Old Daphne Methodist Church and Cemetery, 1858

405 Dryer Avenue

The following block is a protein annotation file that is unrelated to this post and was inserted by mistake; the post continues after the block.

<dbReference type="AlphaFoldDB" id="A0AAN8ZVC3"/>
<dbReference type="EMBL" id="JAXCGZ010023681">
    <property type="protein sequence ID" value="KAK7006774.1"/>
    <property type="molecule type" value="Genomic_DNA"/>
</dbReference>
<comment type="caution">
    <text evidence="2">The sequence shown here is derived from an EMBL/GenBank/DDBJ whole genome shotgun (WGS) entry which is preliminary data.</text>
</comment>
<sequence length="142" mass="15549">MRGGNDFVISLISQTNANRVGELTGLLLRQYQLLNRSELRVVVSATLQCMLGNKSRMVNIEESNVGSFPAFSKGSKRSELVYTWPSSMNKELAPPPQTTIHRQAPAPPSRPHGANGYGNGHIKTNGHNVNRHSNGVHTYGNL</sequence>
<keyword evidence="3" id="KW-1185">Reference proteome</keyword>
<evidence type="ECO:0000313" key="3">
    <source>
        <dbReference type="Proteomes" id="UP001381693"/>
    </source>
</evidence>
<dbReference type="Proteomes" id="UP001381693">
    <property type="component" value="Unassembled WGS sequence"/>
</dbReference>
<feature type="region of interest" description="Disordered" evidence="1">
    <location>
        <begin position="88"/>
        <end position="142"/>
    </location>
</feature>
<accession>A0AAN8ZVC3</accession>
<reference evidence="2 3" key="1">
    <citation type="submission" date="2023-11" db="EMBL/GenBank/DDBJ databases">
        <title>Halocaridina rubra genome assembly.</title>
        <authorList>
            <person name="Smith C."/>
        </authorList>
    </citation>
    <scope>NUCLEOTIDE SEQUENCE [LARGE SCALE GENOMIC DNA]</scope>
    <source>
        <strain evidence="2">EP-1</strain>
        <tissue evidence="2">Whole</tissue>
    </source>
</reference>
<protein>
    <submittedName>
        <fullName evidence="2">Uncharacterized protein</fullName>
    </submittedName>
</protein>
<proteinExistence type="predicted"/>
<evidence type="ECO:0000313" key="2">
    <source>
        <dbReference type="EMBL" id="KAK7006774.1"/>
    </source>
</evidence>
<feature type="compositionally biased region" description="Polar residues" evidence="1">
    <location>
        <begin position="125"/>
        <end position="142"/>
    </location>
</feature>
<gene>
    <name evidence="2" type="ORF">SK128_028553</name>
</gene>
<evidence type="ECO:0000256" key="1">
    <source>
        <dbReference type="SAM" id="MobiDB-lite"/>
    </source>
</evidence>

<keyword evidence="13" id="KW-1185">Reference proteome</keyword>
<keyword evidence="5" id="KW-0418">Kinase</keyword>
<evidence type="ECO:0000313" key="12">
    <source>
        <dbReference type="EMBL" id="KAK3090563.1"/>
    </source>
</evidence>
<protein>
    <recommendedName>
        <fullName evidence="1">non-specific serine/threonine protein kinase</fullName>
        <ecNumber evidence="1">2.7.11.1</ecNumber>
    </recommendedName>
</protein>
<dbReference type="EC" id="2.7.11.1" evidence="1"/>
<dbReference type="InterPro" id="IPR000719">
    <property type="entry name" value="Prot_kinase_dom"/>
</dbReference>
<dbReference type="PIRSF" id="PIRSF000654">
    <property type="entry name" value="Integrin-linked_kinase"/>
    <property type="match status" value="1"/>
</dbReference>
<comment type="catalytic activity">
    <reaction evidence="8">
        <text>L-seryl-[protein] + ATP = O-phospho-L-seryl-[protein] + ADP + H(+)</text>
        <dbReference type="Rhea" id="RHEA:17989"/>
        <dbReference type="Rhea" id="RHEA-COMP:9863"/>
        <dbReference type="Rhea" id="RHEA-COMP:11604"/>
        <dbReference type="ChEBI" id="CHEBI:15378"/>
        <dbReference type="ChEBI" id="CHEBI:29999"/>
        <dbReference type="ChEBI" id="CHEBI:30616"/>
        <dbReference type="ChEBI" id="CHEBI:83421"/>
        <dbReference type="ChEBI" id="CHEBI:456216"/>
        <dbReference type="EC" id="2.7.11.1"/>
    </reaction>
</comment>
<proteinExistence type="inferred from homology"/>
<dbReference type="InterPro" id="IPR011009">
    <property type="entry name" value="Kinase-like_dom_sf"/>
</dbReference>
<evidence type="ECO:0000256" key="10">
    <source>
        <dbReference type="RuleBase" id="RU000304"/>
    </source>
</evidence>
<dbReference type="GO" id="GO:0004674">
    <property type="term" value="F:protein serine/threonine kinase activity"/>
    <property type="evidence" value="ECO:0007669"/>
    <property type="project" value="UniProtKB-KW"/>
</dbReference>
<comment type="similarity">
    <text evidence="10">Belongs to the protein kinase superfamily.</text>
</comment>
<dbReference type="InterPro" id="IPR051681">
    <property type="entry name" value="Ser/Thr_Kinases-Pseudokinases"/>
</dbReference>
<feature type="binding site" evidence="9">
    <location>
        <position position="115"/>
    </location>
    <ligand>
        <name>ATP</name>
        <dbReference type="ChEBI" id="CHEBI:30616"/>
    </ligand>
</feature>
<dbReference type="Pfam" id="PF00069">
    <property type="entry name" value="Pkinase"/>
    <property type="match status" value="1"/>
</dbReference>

Built in 1858 on land donated by Captain William and Elizabeth Howard, this church is one of only two remaining antebellum churches and is the second oldest church building in Baldwin County. The design is typical of the day, a Greek Revival style with country adaptations. It was constructed from heart pine logs with handmade wooden pegs. The interior features the original pews, random-width floorboards (evidence of the crude lumber-cutting methods of the era), and a slave gallery. Before the Civil War, many slaves attended church with their masters, but were segregated to seating in a rear balcony (gallery), which had its own side door entrance. The belfry, damaged by the devastating hurricanes of 1906, 1916 and 1979 (Frederick), has been rebuilt a few times. The black antebellum candle-lit chandelier with six glass globes has been converted to electrical lighting. The original bell, which is lined by silver dollars is displayed at the Daphne United Methodist Church.   5   In the cemetery, grave markers date from 1847 and include two brothers killed in the last two weeks of the Civil War at Spanish Fort, four casualties from the ironclad Osage, the beloved slaves Becky Ann and Snake, and the son of the first Native American to graduate from West Point, David Moniac. Many gravesites are unidentified because their wooden markers decayed with time. Tradition holds that on these grounds there is a mass grave of Union military men, brought ashore after a torpedo hit their freighter.  (During the Civil War, a torpedo was a barrel filled with gunpowder and floated just below the surface of the water, ready to explode on contact). In 1924, Peter McAdam enclosed his family plot with clay posts (a Celtic tradition); some of these posts remain intact. From 1870 to 1939, this church was known as the Daphne Methodist Episcopal Church, South. Then in 1939, when the Methodist congregation reunited and forgot their pre-Civil War differences, the name was changed to the Daphne Methodist Church. Today, the church is a museum of local artifacts.